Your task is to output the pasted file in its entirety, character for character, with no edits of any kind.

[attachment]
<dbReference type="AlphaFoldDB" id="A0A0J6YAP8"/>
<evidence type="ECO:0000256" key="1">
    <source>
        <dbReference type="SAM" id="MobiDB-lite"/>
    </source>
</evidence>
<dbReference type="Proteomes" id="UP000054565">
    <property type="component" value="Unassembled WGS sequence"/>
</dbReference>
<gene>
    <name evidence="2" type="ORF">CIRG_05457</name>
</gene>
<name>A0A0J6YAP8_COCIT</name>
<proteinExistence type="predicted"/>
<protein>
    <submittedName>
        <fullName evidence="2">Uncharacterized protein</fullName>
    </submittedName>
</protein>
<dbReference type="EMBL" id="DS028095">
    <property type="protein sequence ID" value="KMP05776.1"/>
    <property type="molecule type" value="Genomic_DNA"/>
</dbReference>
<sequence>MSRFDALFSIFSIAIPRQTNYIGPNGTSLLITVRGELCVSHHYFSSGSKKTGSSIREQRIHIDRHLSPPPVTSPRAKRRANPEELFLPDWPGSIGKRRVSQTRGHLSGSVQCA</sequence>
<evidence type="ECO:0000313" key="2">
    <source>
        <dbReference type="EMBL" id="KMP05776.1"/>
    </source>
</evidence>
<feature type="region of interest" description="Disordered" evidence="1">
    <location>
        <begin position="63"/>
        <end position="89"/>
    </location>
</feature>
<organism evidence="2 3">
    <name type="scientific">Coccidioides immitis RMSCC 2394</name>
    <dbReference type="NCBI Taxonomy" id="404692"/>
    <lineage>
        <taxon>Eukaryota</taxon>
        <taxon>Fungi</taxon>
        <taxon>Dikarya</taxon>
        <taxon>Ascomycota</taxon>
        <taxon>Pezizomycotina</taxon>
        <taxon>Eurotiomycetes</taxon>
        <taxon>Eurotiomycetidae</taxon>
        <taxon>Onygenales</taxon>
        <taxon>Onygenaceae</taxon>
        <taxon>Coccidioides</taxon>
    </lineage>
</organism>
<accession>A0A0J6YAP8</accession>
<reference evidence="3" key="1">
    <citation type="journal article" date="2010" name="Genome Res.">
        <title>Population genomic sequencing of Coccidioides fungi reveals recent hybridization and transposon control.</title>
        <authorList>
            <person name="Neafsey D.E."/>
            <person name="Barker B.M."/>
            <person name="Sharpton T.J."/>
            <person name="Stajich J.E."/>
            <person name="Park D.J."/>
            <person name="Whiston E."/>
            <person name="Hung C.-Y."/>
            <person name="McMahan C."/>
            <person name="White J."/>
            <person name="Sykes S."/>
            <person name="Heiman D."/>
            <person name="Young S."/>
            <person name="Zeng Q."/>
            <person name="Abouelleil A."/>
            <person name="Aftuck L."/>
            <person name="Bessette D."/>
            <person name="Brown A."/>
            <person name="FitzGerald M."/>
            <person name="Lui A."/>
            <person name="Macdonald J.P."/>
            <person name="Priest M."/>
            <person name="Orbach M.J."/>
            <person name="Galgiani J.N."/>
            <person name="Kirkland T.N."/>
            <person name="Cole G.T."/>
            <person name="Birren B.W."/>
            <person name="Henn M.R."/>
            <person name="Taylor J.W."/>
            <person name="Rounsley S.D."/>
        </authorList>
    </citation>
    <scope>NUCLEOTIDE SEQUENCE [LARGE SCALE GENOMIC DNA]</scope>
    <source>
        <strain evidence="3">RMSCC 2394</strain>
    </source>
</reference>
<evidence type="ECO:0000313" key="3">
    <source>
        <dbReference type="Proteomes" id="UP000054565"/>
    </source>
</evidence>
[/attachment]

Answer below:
<dbReference type="AlphaFoldDB" id="A0A0J6YAP8"/>
<evidence type="ECO:0000256" key="1">
    <source>
        <dbReference type="SAM" id="MobiDB-lite"/>
    </source>
</evidence>
<dbReference type="Proteomes" id="UP000054565">
    <property type="component" value="Unassembled WGS sequence"/>
</dbReference>
<gene>
    <name evidence="2" type="ORF">CIRG_05457</name>
</gene>
<name>A0A0J6YAP8_COCIT</name>
<proteinExistence type="predicted"/>
<protein>
    <submittedName>
        <fullName evidence="2">Uncharacterized protein</fullName>
    </submittedName>
</protein>
<dbReference type="EMBL" id="DS028095">
    <property type="protein sequence ID" value="KMP05776.1"/>
    <property type="molecule type" value="Genomic_DNA"/>
</dbReference>
<sequence>MSRFDALFSIFSIAIPRQTNYIGPNGTSLLITVRGELCVSHHYFSSGSKKTGSSIREQRIHIDRHLSPPPVTSPRAKRRANPEELFLPDWPGSIGKRRVSQTRGHLSGSVQCA</sequence>
<evidence type="ECO:0000313" key="2">
    <source>
        <dbReference type="EMBL" id="KMP05776.1"/>
    </source>
</evidence>
<feature type="region of interest" description="Disordered" evidence="1">
    <location>
        <begin position="63"/>
        <end position="89"/>
    </location>
</feature>
<organism evidence="2 3">
    <name type="scientific">Coccidioides immitis RMSCC 2394</name>
    <dbReference type="NCBI Taxonomy" id="404692"/>
    <lineage>
        <taxon>Eukaryota</taxon>
        <taxon>Fungi</taxon>
        <taxon>Dikarya</taxon>
        <taxon>Ascomycota</taxon>
        <taxon>Pezizomycotina</taxon>
        <taxon>Eurotiomycetes</taxon>
        <taxon>Eurotiomycetidae</taxon>
        <taxon>Onygenales</taxon>
        <taxon>Onygenaceae</taxon>
        <taxon>Coccidioides</taxon>
    </lineage>
</organism>
<accession>A0A0J6YAP8</accession>
<reference evidence="3" key="1">
    <citation type="journal article" date="2010" name="Genome Res.">
        <title>Population genomic sequencing of Coccidioides fungi reveals recent hybridization and transposon control.</title>
        <authorList>
            <person name="Neafsey D.E."/>
            <person name="Barker B.M."/>
            <person name="Sharpton T.J."/>
            <person name="Stajich J.E."/>
            <person name="Park D.J."/>
            <person name="Whiston E."/>
            <person name="Hung C.-Y."/>
            <person name="McMahan C."/>
            <person name="White J."/>
            <person name="Sykes S."/>
            <person name="Heiman D."/>
            <person name="Young S."/>
            <person name="Zeng Q."/>
            <person name="Abouelleil A."/>
            <person name="Aftuck L."/>
            <person name="Bessette D."/>
            <person name="Brown A."/>
            <person name="FitzGerald M."/>
            <person name="Lui A."/>
            <person name="Macdonald J.P."/>
            <person name="Priest M."/>
            <person name="Orbach M.J."/>
            <person name="Galgiani J.N."/>
            <person name="Kirkland T.N."/>
            <person name="Cole G.T."/>
            <person name="Birren B.W."/>
            <person name="Henn M.R."/>
            <person name="Taylor J.W."/>
            <person name="Rounsley S.D."/>
        </authorList>
    </citation>
    <scope>NUCLEOTIDE SEQUENCE [LARGE SCALE GENOMIC DNA]</scope>
    <source>
        <strain evidence="3">RMSCC 2394</strain>
    </source>
</reference>
<evidence type="ECO:0000313" key="3">
    <source>
        <dbReference type="Proteomes" id="UP000054565"/>
    </source>
</evidence>